Stuart Milk was 17 years old when his uncle, LGBT activist Harvey Milk, was assassinated. Harvey Milk was one of the world's first openly gay public officials when elected to San Francisco's Board of Supervisors in 1977. Stuart Milk founded the Harvey Milk Foundation, where he currently serves as executive director. He will speak at the Pride Advocacy Rally at 6 p.m. Fri., June 3, on the steps of the City-County Building. The event is part of Pittsburgh Pride, which runs June 3-12. City Paper interviewed Milk via email.
Have you ever been to Pittsburgh before?
I lived in Pittsburgh for a couple years in the late 1980s, worked in the old Fulton building... and had one of the great romances of my life in Pittsburgh. The city has changed, but the spirit of the communities remains and I am looking forward to being with my Western PA brothers and sisters on June 3.
What is the takeaway from the gay-rights movement Harvey Milk helped lead in the 1970s? Is there a comparable leader today?
When my uncle ran for public office, homosexuality was still listed as a mental illness and consensual [same-sex] relations were illegal. Think of it -- running for office as an avowed "mentally ill criminal." ... Today we have many out and proud elected officials who stand on Harvey's shoulders [and are] very visible, so it would be difficult to point to one.
What has the Obama administration done right in terms of reaching equality and where does the federal government need to go next?
[T]he Obama administration ... [is] making strong advances and I have much optimism as far as the level of inclusion the president has provided to the LGBT community. ... The passage of the Matthew Shepard Act on Hate Crimes and the repeal of [Don't Ask, Don't Tell] were all huge victories. ...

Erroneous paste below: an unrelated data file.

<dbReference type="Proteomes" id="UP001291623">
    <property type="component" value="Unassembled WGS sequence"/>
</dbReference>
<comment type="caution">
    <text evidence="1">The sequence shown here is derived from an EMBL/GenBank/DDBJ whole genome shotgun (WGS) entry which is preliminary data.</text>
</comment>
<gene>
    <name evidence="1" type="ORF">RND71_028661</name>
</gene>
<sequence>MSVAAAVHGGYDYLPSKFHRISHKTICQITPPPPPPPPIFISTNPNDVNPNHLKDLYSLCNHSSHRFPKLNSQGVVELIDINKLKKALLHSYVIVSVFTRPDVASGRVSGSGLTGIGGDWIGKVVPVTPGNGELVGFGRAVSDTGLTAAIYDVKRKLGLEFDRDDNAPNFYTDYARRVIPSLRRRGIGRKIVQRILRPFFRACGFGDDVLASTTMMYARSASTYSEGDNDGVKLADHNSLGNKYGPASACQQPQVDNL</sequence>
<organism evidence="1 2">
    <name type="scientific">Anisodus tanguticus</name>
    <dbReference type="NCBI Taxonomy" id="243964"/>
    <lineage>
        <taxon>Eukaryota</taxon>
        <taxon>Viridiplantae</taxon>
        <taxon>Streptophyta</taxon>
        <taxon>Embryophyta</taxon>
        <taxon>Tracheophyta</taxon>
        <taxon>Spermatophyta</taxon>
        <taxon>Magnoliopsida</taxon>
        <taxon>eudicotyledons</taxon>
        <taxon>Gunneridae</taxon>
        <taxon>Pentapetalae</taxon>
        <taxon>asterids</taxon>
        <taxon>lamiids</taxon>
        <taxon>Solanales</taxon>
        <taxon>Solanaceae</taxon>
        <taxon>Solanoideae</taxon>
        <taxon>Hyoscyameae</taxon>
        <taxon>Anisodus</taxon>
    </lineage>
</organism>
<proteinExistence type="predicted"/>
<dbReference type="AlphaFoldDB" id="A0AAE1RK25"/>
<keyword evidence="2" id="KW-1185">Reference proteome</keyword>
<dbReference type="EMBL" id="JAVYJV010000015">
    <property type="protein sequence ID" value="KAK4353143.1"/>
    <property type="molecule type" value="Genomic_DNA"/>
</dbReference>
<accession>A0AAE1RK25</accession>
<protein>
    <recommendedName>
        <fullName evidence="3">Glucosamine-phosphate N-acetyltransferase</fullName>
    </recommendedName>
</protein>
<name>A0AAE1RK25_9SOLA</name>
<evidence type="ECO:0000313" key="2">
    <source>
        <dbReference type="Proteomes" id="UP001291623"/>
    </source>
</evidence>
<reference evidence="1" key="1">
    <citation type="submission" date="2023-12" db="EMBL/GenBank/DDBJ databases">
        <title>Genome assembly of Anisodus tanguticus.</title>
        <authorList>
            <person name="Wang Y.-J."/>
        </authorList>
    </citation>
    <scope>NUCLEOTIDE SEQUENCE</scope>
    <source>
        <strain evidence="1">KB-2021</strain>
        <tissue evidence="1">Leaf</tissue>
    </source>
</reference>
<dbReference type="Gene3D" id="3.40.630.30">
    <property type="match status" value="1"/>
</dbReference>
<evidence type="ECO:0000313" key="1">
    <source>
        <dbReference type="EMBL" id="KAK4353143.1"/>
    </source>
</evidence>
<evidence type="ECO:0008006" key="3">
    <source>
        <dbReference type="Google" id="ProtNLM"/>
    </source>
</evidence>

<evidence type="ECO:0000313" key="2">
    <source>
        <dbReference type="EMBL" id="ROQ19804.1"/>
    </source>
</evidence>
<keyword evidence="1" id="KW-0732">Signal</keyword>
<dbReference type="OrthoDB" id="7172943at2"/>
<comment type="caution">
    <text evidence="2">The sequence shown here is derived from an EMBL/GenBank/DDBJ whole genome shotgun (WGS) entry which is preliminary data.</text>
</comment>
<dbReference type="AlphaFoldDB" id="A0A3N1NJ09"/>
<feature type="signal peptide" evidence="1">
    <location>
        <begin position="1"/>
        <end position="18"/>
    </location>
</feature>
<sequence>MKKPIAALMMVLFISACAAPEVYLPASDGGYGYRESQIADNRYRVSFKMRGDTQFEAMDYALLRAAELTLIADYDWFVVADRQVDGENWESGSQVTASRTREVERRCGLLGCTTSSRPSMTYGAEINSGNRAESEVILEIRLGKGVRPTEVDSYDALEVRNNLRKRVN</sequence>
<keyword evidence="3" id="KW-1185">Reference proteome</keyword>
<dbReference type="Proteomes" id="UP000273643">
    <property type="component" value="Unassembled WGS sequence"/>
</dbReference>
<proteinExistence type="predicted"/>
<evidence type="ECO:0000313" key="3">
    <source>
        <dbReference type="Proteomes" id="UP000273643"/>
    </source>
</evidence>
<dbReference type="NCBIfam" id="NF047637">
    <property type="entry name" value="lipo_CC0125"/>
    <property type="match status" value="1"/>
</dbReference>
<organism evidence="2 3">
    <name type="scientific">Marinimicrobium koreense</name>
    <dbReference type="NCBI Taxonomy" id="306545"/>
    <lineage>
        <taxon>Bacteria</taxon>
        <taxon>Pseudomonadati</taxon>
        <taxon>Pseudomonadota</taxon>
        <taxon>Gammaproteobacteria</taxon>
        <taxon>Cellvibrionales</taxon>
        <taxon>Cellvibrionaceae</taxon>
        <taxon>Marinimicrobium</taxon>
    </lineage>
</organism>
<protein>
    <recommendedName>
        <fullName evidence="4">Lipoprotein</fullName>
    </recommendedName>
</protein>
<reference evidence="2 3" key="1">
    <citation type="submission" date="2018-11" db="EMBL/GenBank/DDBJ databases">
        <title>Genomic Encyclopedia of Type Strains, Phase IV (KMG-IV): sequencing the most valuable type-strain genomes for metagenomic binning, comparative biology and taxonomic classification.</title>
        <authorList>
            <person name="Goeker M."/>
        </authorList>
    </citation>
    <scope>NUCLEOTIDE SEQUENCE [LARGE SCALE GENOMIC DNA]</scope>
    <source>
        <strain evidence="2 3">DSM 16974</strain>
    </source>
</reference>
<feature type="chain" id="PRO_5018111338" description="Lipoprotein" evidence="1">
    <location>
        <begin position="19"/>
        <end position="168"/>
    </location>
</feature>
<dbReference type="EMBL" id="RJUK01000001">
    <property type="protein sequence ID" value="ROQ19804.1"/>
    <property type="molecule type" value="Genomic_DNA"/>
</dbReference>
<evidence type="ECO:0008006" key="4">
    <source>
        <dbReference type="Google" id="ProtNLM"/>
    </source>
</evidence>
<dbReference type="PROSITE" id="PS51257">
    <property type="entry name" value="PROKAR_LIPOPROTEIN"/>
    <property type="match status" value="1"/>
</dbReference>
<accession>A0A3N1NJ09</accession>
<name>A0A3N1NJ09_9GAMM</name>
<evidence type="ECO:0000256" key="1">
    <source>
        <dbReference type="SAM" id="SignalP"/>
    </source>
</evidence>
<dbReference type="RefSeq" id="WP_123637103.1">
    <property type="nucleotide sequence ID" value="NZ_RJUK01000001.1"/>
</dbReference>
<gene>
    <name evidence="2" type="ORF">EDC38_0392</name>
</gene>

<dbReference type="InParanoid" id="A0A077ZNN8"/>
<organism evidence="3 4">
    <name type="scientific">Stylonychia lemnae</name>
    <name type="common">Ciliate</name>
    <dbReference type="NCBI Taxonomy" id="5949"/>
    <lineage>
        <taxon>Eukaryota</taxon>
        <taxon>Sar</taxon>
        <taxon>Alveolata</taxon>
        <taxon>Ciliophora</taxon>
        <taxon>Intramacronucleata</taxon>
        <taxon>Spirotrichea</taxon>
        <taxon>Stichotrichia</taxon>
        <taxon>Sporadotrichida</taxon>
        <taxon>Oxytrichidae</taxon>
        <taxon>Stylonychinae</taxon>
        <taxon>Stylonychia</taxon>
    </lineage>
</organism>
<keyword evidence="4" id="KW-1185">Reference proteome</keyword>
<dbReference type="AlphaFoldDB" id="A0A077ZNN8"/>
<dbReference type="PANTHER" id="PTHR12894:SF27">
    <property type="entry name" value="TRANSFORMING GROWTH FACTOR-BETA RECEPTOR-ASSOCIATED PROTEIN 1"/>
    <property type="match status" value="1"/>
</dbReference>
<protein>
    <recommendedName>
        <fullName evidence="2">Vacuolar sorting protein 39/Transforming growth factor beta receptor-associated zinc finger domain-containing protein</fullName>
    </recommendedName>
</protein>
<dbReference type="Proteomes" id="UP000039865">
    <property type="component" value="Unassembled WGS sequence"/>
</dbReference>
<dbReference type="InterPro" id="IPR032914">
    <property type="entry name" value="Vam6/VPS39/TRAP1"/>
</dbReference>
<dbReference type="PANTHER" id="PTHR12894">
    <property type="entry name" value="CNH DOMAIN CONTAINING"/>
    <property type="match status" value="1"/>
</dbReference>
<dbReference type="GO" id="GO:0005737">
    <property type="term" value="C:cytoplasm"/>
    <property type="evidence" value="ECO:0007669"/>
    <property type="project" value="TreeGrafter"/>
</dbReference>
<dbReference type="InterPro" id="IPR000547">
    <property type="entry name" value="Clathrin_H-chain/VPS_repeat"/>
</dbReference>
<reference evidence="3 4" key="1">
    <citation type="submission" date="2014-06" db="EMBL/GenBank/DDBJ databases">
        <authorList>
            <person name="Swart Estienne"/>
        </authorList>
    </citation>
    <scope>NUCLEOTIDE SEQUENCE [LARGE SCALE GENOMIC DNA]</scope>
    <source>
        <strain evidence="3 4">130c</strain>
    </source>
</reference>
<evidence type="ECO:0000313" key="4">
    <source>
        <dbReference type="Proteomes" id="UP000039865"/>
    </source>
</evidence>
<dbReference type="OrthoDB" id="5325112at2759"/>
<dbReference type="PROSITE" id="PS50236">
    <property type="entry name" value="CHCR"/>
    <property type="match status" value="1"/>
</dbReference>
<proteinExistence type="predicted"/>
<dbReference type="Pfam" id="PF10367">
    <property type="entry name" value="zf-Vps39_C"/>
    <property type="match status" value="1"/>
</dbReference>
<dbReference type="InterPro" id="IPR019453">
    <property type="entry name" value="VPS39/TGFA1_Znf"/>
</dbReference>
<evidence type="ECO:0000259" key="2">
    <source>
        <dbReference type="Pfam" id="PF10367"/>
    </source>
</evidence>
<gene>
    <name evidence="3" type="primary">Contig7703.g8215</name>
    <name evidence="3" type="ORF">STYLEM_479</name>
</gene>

The work ahead for the administration includes building on progress at the agency level and making sure [that] if a company contracts with one of our federal agencies that they do not discriminate against LGBT persons in employment or in services.
There's some discrimination within the LGBTQ community– for example, the transgendered often feel overlooked. In Pittsburgh, there also is some divide between a "corporate gay" culture and a more grass-roots "q" culture. Do you see these divisions on the national level?
I just returned from Harvey Milk Day in California ... and the type of split you mention was in evidence at some of the Harvey Day celebrations. These divisions were present back when my uncle was running for office, but he had constantly challenged those separations and reminded us that we must work together. ... We must build bridges between those fighting in the streets and those fighting in the boardrooms. ... For as my uncle warned us in the '70s -- anyone left on a shopping list of discrimination allows more names and groups to be [added].
Activists from your uncle's era, like Cleve Jones, have said that it had a radicalness to it, and that's why it was effective. How has the movement changed, and where is it going?
I see the need for a global movement that realizes that prejudice does not know or respect the border of a city, that hate does not know or respect the border of state or country, that discrimination does not stop for an ocean or a hemisphere. ... We live in an increasingly interdependent and globally connected world, and as long as a majority of our community remains brutally repressed, we all remain repressed. ... Our community can be very parochial, and donors are not easy to find who share a vision of a global movement. But it is needed today more than ever.